Roasted material is discharged from the furnace and acted upon to recover gold, silver and copper metal.
|5074909||Gold and silver recovery method||1991-12-24||Agar||75/422|
|5013355||Method and apparatus for producing matte and/or metal||1991-05-07||Elvander et al.||75/23|
|4872423||Method for improving utilization of sulphur-absorbent when burning fuel in a fluidized bed and a power plant in which fuel is burned in a fluidized bed||1989-10-10||Pillai||122/40|
|4670228||Process for the recovery of valuable metals, particularly rare earths and similar metals, from a carbonate-containing raw material||1987-06-02||Braaten||423/21.1|
|4615729||Flash smelting process||1986-10-07||Victorovich et al.||75/643|
|2650159||Treating arsenical gold ores||1953-08-25||Tarr, Jr. et al.||423/47|
|1377012||Process of recovering sulfur dioxid||1921-05-03||Howard||423/47|
(a) feeding sulphide ore material containing precious metals and impurities into a furnace;
(b) roasting the sulphide ore material in the furnace at a roasting temperature of about 600°-850° C. to produce a roasted material;
(c) mixing lime-containing material with water to produce an aqueous slurry;
(d) supplying the aqueous slurry to the furnace to cool the furnace and to effect reaction of sulphur dioxide gas with lime to form calcium sulphate;
(e) discharging calcium sulphate and/or sulphite from the furnace; and
(f) discharging roasting material from the furnace, and acting on the roasted material to recover precious metal therefrom.
The present invention relates to a method for roasting sulphide ores or concentrated ore products containing precious metals, such as gold, which are to be recovered from the ore in a subsequent process stage, and possibly some impurity, such as arsenic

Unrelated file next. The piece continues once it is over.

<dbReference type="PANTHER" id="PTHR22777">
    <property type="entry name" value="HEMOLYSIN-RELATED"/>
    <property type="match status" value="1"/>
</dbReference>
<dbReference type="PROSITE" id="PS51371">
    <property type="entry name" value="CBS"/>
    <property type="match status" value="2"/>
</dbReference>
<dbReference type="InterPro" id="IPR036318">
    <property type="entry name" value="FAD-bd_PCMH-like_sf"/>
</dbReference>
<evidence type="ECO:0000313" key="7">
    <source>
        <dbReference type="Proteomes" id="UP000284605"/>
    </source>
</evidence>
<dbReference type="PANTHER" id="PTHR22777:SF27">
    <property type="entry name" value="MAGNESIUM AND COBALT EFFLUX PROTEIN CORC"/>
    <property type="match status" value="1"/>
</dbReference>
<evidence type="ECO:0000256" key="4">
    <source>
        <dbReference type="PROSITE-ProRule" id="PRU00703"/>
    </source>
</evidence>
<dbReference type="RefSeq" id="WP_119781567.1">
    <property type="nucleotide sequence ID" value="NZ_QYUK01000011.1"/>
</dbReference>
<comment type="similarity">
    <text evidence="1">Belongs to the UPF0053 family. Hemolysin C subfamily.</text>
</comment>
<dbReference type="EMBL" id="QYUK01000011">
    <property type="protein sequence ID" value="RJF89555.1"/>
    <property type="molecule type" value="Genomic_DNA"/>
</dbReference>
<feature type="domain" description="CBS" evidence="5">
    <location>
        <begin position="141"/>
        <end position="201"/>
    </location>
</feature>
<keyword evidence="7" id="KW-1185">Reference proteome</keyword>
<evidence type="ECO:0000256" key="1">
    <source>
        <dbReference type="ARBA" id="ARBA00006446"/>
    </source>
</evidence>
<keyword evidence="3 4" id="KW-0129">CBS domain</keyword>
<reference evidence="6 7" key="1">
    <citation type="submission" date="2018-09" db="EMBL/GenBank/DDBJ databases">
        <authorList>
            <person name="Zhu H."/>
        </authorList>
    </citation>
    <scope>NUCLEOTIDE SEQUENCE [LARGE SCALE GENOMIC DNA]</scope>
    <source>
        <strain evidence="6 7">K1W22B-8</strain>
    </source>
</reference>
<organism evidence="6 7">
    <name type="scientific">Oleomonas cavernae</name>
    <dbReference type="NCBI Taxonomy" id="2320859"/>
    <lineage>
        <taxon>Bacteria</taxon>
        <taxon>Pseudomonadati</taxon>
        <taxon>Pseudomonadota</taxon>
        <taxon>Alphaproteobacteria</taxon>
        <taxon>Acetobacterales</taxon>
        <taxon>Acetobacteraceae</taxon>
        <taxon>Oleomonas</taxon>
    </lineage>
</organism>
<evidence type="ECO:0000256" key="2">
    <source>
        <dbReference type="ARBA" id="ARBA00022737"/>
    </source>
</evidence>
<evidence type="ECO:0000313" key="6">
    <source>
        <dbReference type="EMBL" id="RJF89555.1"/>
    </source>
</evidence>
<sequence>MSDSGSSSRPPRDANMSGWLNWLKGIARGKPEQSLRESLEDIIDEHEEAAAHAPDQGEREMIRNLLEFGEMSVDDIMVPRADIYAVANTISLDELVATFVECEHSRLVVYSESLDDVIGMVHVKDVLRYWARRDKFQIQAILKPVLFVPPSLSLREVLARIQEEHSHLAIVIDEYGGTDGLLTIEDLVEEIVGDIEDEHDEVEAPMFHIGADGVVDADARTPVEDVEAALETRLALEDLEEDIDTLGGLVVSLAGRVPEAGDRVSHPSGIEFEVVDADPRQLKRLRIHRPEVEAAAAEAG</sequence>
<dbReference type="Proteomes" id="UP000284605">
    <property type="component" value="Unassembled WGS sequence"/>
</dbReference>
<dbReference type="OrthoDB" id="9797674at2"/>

In prior art methods, sulphide ore or the ore concentrate and a sulphur-binding lime-containing material are charged into a roasting furnace, the sulphide ore or the ore concentrate is roasted, with the emission of sulphur dioxide and heat, the roasting furnace is cooled by the injection of cooling water into it, the sulphur dioxide formed is reacted with the sulphur-binding lime-containing material to form calcium sulphate, and the formed calcium sulphate or calcium sulphite and the roasting material from the roasting process are discharged from the furnace.
The term "sulphide ore materials" as used in the present specification and claims includes sulphide ores, and sulphide ore concentrates. The term "precious metal" as used in the present specification and claims includes gold, copper, silver, and like metals found in sulphide ore materials.
The sulphide ore materials are typically fine-grained ore or sulphide ore concentrate dressed in some manner. The method according to the invention is well suited e.g. for processing auriferous pyritic ores, and in some cases also for copper ores, such as copper pyrite or other metal-sulphide-containing ores having relatively high sulphur contents and a recoverable amount of precious metals. Roasting is suitably effected in a roasting furnace with a fluidized bed. During roasting, the ores normally have a particle size of about 30-300 microns
The sulphide ore materials often also contain as impurities arsenic, antimony or bismuth minerals. Considerable amounts of arsenides, for instance, may be present in the material to be treated, contents of up to 10-15% being not unusual The arsenic in the arsenides is oxidized in the same way as the sulphur in the sulphides. In roasting with an almost equivalent oxygen amount, volatile arsenic compounds, such as As2 O3, are formed, which are generally expelled from the roasting furnace with the flue gases. The volatile arsenic compounds desublimate only at relatively low temperatures of about 100° C.
It is known that the sulphur content of flue gases from roasting furnaces as well as from combustion furnaces can be reduced by what is known as a dry process, by supplying solid calcium oxide to the furnace, or calcium carbonate or some other alkaline compound, such as dolomite, which reacts with the produced sulphur dioxide so as to form calcium sulphate, i.e. gypsum, or calcium sulphite.